New Year’s resolutions are easy; behavior change, not so much


New Year’s resolutions are easy; behavior change, not so much

By David W. Hart, Ph.D.

 

With 2020 on the horizon you may be plotting a new you for the New Year.  This is the time many of us begin to vision our goals to better ourselves, our families, and our communities.  You may set an intention to move your body more, limit your sugar and processed carb intake, or cut down on your screen time.  The possibilities are endless on the buffet of self-improvement.

 

Unlimited possibilities, though, can be overwhelming.  It’s no secret that the majority of those who set resolutions for the New Year are unlikely to meet their goal.  According the US News and World Report, 80% of resolutions flop by mid-February.  Psychologists have several hypotheses as to why resolutions are such giant bombs for the vast majority, including unrealistic goals, ambivalence, and lack of motivation, to name a few.

 

As a clinician who identifies with the movement in positive psychology, I’m eternally curious about the 20% of individuals who are able to manifest their resolutions.  What’s their secret?  What do they do differently, and more effectively, than the rest of us?  And most importantly, can we recreate the recipe for success in our own behavior change plan?  The answer is a resounding, “yes, ma’am”!

 

Don’t bite off more than you can chew

 

Americans are known for their sky is the limit mentality.  We shoot for the stars and when the conditions are right the historical narrative has indicated victory.  This cultural tradition is likely projected onto our own goals.  But do big dreams equal big success? The answer is: it depends.  Goal achievement is more likely when you’re SMART about it; that is, when your goals are: (S)trategic; (M)easureable; (A)ttainable; (R)ealistic; and (T)ime-sensitive.

 

Let’s dissect a resolution that one of my clients set for himself at the beginning of 2019 to illustrate the SMART goal concept.  His intention was to move his body more and lose 15lbs within the first six months of the year.  The original goal was time sensitive (6 months of the New Year) and measurable (15lbs).  The goal was also strategic (his body mass index score was on the verge of obesity) and likely attainable.  But was the timeline realistic in the context of some of the obstacles he was facing at that moment in his life, including a pending knee surgery and a so-called addiction to anything sweet?  The answer is: probably not.  My job was to help him go back to the drawing board and design a plan that would break his larger resolution into smaller SMART goals, including devising a strategy to manage some of the obstacles to making his resolution a reality (e.g., working around hurt knee and accounting for eating habits).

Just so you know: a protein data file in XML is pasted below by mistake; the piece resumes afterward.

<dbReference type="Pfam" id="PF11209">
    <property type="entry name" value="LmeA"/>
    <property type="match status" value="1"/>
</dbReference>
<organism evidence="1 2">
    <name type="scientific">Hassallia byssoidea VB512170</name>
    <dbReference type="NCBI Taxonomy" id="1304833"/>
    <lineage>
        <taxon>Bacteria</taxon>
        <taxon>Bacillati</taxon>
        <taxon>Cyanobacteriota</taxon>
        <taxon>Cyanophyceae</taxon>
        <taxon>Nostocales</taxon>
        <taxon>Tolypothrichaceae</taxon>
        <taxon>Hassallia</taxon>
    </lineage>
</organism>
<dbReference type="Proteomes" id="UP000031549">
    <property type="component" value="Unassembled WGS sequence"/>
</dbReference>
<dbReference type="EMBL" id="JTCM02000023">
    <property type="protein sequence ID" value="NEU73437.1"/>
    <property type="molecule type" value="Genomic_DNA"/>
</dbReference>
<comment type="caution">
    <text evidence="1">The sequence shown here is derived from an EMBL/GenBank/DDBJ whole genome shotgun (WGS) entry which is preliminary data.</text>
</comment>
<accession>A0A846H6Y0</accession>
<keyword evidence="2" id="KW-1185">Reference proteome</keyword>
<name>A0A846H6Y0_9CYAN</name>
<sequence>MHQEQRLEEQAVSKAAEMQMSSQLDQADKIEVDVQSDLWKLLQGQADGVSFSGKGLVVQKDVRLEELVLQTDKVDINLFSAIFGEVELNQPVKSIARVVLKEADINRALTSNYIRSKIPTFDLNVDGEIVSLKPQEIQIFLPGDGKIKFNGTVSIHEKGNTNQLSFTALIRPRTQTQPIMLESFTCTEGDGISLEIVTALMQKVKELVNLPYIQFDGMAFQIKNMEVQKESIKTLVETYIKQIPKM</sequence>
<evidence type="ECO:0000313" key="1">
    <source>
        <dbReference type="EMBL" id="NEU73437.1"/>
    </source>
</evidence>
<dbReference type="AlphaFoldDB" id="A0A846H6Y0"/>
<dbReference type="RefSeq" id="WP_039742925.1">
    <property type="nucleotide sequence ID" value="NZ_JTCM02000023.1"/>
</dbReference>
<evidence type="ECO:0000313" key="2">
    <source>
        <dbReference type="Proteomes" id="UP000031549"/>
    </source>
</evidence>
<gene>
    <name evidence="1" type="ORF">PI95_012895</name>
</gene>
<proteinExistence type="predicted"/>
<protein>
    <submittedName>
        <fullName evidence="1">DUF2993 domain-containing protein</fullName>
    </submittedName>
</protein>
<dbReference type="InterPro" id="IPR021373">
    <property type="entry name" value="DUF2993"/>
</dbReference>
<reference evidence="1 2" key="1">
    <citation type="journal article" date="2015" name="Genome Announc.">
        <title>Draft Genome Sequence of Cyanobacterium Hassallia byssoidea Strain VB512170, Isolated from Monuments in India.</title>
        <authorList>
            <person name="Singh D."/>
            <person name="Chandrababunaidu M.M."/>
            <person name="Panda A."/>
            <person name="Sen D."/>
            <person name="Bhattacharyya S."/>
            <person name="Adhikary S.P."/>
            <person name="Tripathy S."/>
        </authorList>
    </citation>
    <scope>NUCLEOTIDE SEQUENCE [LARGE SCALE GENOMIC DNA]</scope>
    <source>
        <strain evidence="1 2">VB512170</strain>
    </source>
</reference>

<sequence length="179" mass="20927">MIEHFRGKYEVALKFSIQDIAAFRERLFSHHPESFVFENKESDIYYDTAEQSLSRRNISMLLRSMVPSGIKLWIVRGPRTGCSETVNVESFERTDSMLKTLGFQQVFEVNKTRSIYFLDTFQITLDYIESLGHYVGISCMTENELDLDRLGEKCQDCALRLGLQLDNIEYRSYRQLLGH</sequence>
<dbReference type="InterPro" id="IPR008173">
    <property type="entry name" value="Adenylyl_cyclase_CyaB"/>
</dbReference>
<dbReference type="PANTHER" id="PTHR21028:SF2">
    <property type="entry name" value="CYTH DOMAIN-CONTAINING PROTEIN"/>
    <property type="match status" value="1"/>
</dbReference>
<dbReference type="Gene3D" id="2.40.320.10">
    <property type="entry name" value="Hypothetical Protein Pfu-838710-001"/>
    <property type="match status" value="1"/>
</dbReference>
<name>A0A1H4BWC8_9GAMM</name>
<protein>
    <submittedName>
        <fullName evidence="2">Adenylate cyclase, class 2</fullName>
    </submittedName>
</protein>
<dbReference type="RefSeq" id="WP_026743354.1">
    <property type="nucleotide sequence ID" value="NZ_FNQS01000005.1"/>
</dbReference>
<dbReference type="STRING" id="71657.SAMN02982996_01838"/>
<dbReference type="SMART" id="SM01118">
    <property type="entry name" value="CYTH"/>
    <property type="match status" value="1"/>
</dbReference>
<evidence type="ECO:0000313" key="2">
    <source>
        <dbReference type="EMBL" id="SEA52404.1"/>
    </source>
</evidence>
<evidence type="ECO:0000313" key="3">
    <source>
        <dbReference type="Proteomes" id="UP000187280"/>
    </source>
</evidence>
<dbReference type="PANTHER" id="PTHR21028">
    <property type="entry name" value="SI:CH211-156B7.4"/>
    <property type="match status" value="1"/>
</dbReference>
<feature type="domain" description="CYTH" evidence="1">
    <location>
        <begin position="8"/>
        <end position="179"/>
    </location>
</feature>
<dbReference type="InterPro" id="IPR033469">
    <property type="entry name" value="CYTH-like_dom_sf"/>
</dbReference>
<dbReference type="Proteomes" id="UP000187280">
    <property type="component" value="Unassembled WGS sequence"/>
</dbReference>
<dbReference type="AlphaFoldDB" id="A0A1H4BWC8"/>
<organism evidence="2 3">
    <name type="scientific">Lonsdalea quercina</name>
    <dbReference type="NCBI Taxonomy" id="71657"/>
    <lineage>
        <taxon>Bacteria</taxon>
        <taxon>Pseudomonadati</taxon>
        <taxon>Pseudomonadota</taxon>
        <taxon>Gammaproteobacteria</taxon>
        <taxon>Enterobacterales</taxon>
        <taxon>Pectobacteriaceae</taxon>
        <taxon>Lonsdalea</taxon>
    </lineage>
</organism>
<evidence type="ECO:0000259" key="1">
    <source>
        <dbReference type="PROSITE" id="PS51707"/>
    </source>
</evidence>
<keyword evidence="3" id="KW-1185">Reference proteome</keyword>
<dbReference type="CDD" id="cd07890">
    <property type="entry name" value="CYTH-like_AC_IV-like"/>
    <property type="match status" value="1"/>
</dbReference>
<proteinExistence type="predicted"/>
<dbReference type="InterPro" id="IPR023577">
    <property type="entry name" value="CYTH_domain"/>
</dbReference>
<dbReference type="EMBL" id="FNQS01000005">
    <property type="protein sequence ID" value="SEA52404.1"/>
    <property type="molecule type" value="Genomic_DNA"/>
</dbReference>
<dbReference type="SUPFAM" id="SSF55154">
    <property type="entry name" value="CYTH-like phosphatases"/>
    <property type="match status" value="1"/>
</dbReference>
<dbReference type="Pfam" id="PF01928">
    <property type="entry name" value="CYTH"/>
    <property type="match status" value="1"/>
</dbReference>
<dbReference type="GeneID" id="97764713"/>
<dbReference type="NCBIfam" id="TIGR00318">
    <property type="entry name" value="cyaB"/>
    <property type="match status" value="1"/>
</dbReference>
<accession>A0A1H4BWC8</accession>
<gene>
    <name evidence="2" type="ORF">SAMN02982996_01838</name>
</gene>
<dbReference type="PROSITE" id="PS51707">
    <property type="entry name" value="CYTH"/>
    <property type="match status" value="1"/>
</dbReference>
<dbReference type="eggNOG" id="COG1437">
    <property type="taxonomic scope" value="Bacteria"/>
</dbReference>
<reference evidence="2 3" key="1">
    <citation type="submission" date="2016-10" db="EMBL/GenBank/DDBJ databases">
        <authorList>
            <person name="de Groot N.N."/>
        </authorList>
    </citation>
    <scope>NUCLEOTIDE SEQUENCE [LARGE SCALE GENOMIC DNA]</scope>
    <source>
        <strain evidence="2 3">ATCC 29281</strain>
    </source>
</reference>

Never underestimate the power of ambivalence

 

There’s a reason that 80% of resolutions never see the full light of day: ambivalence.  It’s that feeling captured in the sound of “meh” – a lack of enthusiasm or interest in the goal in front of us.  I teach a course in addictions counseling and each semester my students are required to engage in a behavior change plan to build empathy for clients experiencing a substance or behavioral addiction.  Change plans frequently include increasing exercise and decreasing sugar intake or screen time.  Ninety percent of my students often fail to reach their change objectives.  Why?  Because the assignment, and the subsequent grade, are simply not enough of a motivating factor to break through the ambivalence.  Ask yourself: on a scale of 1-10 (10 being highly motivated to accomplish the goal), how would I rate my motivation?  If you’re under a 6 or 7 you’re likely more ambivalent than motivated.  Another helpful technique is to ask yourself: what motivated me to pick a 7 and not a 6?  This question will help you to identify the carrot(s) that might pull you closer to the finish line.

 

Plan for obstacles

 

Lastly, it’s critical to plan for potential obstacles that you might face.  Scheduling a new behavior is often the first step in the change process.  For instance, if you intend to modify your diet by preparing healthier meals, you would likely need to allocate time to find recipes, cultivate a grocery list, shop, and finally prepare the meal(s).  Suddenly changing your diet doesn’t appear as easy.  Also, share your goals with others.  Find an accountability buddy or buddies. Better yet, find a group of people who have similar goals.

 

Want to be in the 20% in 2020?  Join me for a workshop I’m calling “Resolution Revolution: Motivated Goal Setting for 2020” on Tuesday, January 21st at 12pm.  To register, you may call (760) 284-1617.

 

 

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